- As part of its new eTOD plan, the City of Austin has scored thousands of area homes for “redevelopment potential”
- The plan proposes more than 100 eTOD districts throughout the city, each a mile wide
- According to local officials, one of the plan’s measures of success is the “number of multi-unit developments built on lots that were previously zoned as single-family only”
The City of Austin wants you to believe its Equitable Transit-Oriented Development (eTOD) Policy Plan is designed to improve local train and bus service.
In reality, City Hall’s eTOD plan is another rezoning and redevelopment scheme, just like CodeNEXT—and now we have the proof.
As this newly unearthed document shows, city officials have quietly mapped single-family neighborhoods impacted by eTODs and categorized individual homes according to “redevelopment potential.” Homes color-coded as blue have high redevelopment potential, yellow have moderate redevelopment potential, and red have low redevelopment potential.
As we’ve reported, City Hall’s plan proposes more than 100 eTOD districts throughout Austin. Residents can search for addresses using this map to see if their properties are within one or more eTODs. (NOTE: Some users may have difficulty loading the map in Google Chrome and are encouraged to try Safari or an alternative web browser.)
If the plan is approved and the targeted amendments are initiated and approved, the properties within each eTOD district would have interim regulations applied and be subject to an eTOD zoning overlay .
According to the plan’s authors, one of its measures of success is the “number of multi-unit developments built on lots that were previously zoned as single-family only.”
City Hall’s eTOD plan raises a host of important questions:
- Our municipal staff have asked the Austin City Council to act fast on the plan. Why? Do they want it approved before local residents discover what’s happening to their properties and neighborhoods?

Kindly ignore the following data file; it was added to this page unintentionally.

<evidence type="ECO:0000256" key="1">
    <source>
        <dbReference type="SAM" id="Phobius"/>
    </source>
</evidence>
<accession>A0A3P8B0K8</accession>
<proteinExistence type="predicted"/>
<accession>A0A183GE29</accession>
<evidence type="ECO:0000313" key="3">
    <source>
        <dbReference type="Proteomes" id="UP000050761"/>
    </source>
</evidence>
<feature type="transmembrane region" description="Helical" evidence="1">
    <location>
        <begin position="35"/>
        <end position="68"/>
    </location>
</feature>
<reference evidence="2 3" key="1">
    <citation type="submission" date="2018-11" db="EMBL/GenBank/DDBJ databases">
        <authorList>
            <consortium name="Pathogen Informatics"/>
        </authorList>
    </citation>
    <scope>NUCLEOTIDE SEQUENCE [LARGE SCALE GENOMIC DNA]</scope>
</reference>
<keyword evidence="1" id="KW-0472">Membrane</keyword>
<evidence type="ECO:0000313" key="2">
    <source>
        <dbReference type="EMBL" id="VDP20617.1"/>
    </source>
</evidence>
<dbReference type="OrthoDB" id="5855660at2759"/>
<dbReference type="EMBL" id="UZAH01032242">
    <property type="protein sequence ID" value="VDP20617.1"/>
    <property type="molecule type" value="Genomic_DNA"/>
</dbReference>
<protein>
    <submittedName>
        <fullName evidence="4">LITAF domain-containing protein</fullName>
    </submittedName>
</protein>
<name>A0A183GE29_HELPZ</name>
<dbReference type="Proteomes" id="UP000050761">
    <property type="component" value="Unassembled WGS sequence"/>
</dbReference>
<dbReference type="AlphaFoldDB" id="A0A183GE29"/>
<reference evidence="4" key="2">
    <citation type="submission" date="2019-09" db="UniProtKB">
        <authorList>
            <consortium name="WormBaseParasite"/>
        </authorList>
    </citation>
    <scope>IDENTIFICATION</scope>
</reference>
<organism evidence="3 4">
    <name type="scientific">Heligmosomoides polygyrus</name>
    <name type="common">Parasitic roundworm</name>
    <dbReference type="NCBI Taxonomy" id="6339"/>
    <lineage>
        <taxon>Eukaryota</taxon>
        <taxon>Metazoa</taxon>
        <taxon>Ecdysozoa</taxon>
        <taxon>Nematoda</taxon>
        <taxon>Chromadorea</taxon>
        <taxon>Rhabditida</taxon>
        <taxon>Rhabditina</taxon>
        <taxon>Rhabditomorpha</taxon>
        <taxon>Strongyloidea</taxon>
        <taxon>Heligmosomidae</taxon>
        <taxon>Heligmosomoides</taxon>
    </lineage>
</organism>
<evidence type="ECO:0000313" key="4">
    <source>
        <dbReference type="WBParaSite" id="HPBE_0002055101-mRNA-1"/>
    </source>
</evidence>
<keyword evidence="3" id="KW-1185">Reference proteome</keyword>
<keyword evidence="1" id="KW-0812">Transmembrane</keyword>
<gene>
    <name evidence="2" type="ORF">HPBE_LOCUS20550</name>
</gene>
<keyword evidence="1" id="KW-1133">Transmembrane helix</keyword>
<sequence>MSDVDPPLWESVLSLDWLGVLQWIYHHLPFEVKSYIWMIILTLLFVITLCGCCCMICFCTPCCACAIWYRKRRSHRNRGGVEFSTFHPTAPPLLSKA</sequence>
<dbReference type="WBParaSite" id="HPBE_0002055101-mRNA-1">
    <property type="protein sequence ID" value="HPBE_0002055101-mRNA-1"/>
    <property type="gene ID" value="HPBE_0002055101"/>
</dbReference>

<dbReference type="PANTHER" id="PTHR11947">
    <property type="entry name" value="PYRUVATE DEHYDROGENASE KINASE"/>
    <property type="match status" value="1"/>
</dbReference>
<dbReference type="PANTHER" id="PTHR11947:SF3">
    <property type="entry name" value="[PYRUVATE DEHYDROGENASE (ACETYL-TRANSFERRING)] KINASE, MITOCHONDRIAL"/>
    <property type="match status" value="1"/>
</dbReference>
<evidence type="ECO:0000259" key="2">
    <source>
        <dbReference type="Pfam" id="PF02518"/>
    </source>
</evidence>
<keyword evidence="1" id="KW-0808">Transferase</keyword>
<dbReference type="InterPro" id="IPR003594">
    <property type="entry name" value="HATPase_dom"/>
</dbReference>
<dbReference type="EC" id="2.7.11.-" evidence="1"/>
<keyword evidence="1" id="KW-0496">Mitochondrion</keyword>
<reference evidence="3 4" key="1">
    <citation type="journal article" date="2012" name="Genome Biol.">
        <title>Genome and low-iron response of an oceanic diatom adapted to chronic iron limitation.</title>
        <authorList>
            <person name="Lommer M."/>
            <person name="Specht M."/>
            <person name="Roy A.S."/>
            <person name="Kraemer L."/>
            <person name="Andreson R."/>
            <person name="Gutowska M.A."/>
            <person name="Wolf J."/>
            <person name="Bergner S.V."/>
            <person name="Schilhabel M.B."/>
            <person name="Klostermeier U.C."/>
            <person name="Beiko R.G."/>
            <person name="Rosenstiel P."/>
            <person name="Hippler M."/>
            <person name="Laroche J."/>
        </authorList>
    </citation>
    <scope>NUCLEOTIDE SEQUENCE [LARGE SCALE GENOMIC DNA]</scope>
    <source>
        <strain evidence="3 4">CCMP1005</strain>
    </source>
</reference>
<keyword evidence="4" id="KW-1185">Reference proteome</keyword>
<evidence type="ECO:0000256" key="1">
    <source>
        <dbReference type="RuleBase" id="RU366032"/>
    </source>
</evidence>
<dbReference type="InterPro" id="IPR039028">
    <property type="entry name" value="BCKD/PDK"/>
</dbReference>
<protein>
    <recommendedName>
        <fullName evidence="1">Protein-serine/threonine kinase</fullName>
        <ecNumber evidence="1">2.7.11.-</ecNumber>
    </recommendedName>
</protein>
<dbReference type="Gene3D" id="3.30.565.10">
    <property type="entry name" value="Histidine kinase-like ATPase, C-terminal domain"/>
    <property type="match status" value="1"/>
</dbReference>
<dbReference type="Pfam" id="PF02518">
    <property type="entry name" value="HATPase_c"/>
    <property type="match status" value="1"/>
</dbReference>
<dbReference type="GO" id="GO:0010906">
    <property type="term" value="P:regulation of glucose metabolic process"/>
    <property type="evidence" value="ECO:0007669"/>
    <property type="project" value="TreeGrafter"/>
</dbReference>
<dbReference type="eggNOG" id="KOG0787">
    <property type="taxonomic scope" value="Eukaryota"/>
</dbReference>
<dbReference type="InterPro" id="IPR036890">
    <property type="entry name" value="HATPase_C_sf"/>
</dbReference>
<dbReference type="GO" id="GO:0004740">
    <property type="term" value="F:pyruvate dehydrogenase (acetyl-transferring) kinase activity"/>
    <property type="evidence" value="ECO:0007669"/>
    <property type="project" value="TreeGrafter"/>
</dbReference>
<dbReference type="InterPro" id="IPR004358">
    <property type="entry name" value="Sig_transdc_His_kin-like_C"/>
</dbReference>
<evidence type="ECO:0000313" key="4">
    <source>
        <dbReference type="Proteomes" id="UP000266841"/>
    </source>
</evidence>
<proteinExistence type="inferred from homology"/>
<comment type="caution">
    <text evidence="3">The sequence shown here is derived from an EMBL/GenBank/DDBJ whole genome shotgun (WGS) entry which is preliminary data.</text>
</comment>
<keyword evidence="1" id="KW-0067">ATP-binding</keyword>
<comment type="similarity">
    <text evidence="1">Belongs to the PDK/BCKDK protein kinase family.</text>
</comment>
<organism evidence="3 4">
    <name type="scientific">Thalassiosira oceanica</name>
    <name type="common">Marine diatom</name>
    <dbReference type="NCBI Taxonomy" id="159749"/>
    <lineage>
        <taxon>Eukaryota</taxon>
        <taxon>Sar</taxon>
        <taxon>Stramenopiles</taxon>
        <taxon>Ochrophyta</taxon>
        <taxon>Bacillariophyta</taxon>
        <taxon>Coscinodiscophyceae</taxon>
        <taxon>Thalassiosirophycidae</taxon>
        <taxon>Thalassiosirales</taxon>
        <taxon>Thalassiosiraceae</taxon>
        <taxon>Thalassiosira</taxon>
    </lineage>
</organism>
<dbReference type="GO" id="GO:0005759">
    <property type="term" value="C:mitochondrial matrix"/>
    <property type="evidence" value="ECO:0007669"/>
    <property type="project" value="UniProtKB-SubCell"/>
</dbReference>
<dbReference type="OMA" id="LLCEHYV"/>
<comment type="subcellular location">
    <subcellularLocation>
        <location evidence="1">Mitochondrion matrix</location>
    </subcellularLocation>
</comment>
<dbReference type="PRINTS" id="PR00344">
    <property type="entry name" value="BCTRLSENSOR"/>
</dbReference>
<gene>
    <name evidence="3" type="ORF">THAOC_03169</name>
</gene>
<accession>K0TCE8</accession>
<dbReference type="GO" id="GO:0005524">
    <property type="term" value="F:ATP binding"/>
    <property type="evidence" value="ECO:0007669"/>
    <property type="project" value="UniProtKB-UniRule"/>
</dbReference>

- Instead of adding a few eTODs on the light rail lines that are likely to be built, City Hall has proposed the majority on bus lines, which less permanent than rail. Why?
- 18 years ago, Austin ambitiously added nine TOD districts to the Land Development Code, but only three have been developed. What is the justification for suddenly adding more than 100 to the list?
- San Jose, California, is roughly the same size as Austin and has five TODs. Los Angeles has ten times the population and has 10 TODs. Again, why does Austin suddenly need to add more than 100?
Families and other property owners in all parts of town are impacted by City Hall’s eTOD plan—but, as usual, the first effects will be felt on the city’s East Side, with four rail and eight bus eTODs. True to form, the city has not notified these or any other homeowners of the proposed zoning changes to come.
This stealth effort to rezone Austin is antidemocratic and wrong.
Contact Austin Mayor Kirk Watson using the information below and let him know you strongly oppose the proposed eTOD plan. Send him this simple message: “Mayor, reject the eTOD plan and direct city staff to limit eTOD planning to locations on rail lines that will actually be built.”
Together we can build an Austin for everyone!
Mayor Kirk Watson:
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